Dear Horace has departed from this planet, his funky soul now residing in a, if not the parallel dimension, should there be just one, wherein, should he meet my beloved father, he may well play a song for him. All of which is most unlikely.
It was the early-80s when I first lowered a stylus on Horace Silver's Blue Note albums and discovered his ability to blow the blues away. We were the new breed of Hard Boppers, frequenting The Wag club in Soho on Monday nights, thinking ourselves terribly hip. Being hungover from Punk and the death of Funk, what better to revive our spirits than Jazz?
Recently an archive piece about The Wag appeared on YouTube. To my surprise and delight it contains an interview with two friends from those days. Now time has devoured them, but no matter, it's great to see those fresh-faced, cool, sartorially slick young Londoners telling the interviewer what's what. Too much Ella Fitzgerald, indeed! You had to be there to understand how, towards the end, hearing Mack The Knife again became tiresome. But they, eager to display discernment, were critics of the great lady even before then. Sheldon's riposte: "We like Hard Bop," says it all; the hipster snub of what was great according to an ageing Rock critic. They went on to run The Cutting Edge club across Soho in Frith Street, conducting their sermon from behind the decks. Naturally, Horace Silver was one 'lesson' taught every Saturday night. His funky, swinging gospel was something we all adhered to religiously.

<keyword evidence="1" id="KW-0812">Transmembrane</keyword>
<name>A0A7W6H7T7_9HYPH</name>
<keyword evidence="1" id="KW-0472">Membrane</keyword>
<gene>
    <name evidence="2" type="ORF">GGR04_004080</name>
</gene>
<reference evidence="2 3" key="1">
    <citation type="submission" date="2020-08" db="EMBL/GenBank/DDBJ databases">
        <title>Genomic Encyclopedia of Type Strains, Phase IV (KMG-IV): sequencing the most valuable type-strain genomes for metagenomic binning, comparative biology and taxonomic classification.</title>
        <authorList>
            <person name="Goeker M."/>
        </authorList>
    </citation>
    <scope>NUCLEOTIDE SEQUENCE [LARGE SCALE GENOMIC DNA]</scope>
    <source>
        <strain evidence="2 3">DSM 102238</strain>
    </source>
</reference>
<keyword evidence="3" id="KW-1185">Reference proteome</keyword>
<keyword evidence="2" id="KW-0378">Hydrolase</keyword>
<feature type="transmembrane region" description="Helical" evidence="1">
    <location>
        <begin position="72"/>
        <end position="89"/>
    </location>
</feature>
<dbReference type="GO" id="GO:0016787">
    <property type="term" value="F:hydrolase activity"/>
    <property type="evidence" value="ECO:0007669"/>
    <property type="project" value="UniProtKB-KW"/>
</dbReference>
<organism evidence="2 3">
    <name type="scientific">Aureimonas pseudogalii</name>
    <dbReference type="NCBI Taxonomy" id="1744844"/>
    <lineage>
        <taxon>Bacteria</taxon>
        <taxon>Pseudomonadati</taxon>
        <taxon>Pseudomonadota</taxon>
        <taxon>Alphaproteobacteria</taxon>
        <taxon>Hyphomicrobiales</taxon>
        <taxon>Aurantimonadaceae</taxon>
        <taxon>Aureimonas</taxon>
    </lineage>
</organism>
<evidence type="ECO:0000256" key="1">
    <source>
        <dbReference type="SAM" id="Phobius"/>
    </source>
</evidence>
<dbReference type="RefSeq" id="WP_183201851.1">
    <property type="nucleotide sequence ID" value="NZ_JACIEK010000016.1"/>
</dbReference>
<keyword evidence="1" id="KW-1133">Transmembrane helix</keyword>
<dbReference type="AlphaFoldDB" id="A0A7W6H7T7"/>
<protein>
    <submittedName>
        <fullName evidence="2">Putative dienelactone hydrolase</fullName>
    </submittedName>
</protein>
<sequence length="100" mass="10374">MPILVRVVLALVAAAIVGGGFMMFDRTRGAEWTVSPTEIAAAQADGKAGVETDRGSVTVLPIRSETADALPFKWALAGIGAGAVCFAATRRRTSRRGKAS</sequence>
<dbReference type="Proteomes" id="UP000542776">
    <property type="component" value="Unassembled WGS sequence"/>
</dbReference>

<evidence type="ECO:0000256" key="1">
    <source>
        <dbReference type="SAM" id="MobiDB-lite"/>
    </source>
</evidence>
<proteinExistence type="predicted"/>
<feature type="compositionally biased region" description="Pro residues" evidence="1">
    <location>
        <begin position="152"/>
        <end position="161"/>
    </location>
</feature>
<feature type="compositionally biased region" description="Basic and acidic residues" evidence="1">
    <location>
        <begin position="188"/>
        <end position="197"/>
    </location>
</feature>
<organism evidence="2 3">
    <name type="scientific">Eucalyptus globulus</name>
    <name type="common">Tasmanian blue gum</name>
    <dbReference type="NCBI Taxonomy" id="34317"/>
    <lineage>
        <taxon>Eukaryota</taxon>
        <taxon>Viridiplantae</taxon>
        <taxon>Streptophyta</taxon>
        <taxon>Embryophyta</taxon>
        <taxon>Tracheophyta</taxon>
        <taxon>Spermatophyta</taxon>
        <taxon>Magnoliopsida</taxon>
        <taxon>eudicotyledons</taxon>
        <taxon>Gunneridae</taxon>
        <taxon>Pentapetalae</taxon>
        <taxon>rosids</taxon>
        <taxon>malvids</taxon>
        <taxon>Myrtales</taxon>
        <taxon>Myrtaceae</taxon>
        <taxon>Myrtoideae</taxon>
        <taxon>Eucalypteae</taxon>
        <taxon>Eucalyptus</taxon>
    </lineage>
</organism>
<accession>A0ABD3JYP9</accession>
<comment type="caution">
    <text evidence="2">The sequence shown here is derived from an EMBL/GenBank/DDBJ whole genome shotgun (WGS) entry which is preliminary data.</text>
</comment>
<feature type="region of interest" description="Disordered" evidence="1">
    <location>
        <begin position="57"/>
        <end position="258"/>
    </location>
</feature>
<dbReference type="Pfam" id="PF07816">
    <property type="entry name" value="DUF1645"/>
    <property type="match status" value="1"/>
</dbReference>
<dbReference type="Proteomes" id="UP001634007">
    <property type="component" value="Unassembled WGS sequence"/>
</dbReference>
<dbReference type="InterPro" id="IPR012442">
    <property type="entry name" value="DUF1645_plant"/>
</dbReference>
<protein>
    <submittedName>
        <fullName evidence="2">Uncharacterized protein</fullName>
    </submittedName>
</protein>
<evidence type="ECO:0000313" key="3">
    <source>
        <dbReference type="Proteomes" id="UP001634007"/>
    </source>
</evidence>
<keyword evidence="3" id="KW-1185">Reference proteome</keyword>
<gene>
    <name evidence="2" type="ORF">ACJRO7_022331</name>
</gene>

5 pieces of Silver.
The Jody Grind
Song For My Father
The Happy Medium